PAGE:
Church Of Ireland Votes Against Progressive Gay Marriage Motion

a man kneels in a church of Ireland church praying with his clasped in front of his face

Church of Ireland support for the pro-gay marriage motion comes from the Republic of Ireland


General Synod members of the Church of Ireland voted against a motion which would mitigate the organisation’s less than inclusive attitude towards same-sex marriages.

Following a two-hour discussion on the motion, it failed to gain acceptance with Synod members voting to reject the motion by 176 to 146 votes.

Notably, a clear divide between north and south members of the Synod arose. Nearly all speakers against the motion hailed from Northern Ireland, while the majority of support for the motion came from Church of Ireland clergy from the Republic of Ireland.

Northern Ireland’s DUP has continued to block the legalisation of same-sex marriage, making Ireland’s neighbour to the north the last country in the UK to make legal provision for it.


Dr Leo Kilroy

Proposed by Wicklow-based Dr Leo Kilroy, the motion called for the Church of Ireland to create “sensitive pastoral arrangements for public prayer and thanksgiving with same-sex couples” at important times in their lives, like marriage.

“Many of your brothers and sisters in our Church are lesbian and gay,” Dr Kilroy said.

“Advances in civic society in recent years have seen LGBT people achieve many rights and legal protections… But many lesbian and gay people continue [to] feel gravely hurt by the church.”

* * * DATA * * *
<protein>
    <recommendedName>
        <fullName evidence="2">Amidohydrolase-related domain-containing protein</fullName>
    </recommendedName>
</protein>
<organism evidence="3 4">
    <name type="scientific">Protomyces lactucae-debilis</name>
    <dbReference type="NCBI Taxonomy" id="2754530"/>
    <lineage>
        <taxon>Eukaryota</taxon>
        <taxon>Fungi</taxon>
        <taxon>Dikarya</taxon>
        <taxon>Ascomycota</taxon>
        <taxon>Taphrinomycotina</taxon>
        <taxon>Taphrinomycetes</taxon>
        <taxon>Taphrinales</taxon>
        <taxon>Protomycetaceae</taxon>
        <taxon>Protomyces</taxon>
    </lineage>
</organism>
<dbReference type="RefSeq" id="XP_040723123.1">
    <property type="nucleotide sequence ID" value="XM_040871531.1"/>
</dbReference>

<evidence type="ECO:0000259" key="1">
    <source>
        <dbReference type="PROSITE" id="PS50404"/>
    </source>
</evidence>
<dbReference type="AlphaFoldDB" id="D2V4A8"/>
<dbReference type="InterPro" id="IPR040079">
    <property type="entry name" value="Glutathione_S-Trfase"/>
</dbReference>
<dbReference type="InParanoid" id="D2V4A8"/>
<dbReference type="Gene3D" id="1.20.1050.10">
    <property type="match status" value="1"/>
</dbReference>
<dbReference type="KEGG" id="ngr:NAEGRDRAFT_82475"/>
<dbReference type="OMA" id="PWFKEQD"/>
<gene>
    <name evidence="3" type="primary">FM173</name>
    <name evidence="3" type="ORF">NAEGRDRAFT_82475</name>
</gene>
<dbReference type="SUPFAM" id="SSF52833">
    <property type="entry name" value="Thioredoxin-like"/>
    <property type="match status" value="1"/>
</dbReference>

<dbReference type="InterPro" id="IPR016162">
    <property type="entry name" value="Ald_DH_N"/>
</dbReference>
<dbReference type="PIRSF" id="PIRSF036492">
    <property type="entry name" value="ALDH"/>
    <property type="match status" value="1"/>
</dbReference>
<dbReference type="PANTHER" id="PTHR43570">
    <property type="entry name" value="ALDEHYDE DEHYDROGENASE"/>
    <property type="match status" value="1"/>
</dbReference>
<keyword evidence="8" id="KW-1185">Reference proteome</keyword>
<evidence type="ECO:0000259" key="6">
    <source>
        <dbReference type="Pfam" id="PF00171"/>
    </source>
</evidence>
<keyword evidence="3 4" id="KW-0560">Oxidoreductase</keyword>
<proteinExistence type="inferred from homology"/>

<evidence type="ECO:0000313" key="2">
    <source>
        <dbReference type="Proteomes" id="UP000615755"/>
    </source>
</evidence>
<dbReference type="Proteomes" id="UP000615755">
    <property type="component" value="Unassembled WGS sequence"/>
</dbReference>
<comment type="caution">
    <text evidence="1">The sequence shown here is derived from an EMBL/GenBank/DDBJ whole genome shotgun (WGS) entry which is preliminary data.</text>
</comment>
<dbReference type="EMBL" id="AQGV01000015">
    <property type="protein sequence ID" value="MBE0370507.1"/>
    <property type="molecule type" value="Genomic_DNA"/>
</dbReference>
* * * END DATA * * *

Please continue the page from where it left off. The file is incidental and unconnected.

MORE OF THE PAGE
“The motion is not asking for marriage in the Church. I understand that many of you hold the Church’s definition of marriage dearly.

“This motion is careful to protect Canon 31. It is simply calling for permission to develop ways to publicly and pastorally support and celebrate lesbian and gay people at important times in their lives.”


“Narrow-Minded Bigot”

The motion also requested recognition from the church of “injury felt by members who enter into loving, committed and legally recognised same-sex relationships, due to the absence of provision for them, to mark that key moment in their lives publicly and prayerfully in church.”

Those who spoke for the motion cited the pain which LGBT people suffer as a result of the Church’s lack of provision

Reverend Alison Calvin from the diocese of Kilmore felt it was unfair that because of her firmly held religious beliefs she was portrayed as “a narrow-minded bigot”.

Another person in opposition to the motion, Canon Maurice Elliott of the Down and Dromore diocese contended that the motion would prove “immensely detrimental”.

Do you think that Church of Ireland members’ beliefs will change if same-sex marriage becomes legalised in Northern Ireland? Are firmly held religious beliefs legitimate grounds to maintain the status quo? Let us know in the comments below.

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